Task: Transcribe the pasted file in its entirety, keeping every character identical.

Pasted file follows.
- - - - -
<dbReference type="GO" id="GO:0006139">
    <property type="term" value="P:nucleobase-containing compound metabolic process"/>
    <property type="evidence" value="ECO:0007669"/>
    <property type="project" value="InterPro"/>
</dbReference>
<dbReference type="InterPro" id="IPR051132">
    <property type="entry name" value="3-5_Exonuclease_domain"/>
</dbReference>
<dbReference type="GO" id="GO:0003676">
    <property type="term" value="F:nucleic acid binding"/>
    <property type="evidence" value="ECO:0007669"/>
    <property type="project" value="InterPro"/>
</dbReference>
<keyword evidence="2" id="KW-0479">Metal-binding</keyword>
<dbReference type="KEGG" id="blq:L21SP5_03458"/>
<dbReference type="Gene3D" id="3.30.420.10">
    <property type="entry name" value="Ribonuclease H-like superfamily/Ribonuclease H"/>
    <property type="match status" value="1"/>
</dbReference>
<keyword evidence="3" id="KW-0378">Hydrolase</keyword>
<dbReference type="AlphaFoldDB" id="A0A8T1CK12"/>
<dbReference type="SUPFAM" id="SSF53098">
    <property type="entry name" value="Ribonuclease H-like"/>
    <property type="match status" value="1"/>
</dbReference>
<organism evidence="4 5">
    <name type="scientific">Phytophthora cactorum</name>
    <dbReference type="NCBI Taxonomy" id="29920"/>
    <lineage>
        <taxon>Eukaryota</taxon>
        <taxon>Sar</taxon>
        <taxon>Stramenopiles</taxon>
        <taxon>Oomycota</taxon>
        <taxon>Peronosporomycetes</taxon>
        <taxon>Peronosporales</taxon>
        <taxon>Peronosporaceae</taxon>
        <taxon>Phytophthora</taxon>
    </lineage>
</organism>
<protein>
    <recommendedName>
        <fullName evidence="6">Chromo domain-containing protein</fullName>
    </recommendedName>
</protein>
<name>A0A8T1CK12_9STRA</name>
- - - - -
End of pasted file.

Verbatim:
<dbReference type="GO" id="GO:0006139">
    <property type="term" value="P:nucleobase-containing compound metabolic process"/>
    <property type="evidence" value="ECO:0007669"/>
    <property type="project" value="InterPro"/>
</dbReference>
<dbReference type="InterPro" id="IPR051132">
    <property type="entry name" value="3-5_Exonuclease_domain"/>
</dbReference>
<dbReference type="GO" id="GO:0003676">
    <property type="term" value="F:nucleic acid binding"/>
    <property type="evidence" value="ECO:0007669"/>
    <property type="project" value="InterPro"/>
</dbReference>
<keyword evidence="2" id="KW-0479">Metal-binding</keyword>
<dbReference type="KEGG" id="blq:L21SP5_03458"/>
<dbReference type="Gene3D" id="3.30.420.10">
    <property type="entry name" value="Ribonuclease H-like superfamily/Ribonuclease H"/>
    <property type="match status" value="1"/>
</dbReference>
<keyword evidence="3" id="KW-0378">Hydrolase</keyword>
<dbReference type="AlphaFoldDB" id="A0A8T1CK12"/>
<dbReference type="SUPFAM" id="SSF53098">
    <property type="entry name" value="Ribonuclease H-like"/>
    <property type="match status" value="1"/>
</dbReference>
<organism evidence="4 5">
    <name type="scientific">Phytophthora cactorum</name>
    <dbReference type="NCBI Taxonomy" id="29920"/>
    <lineage>
        <taxon>Eukaryota</taxon>
        <taxon>Sar</taxon>
        <taxon>Stramenopiles</taxon>
        <taxon>Oomycota</taxon>
        <taxon>Peronosporomycetes</taxon>
        <taxon>Peronosporales</taxon>
        <taxon>Peronosporaceae</taxon>
        <taxon>Phytophthora</taxon>
    </lineage>
</organism>
<protein>
    <recommendedName>
        <fullName evidence="6">Chromo domain-containing protein</fullName>
    </recommendedName>
</protein>
<name>A0A8T1CK12_9STRA</name>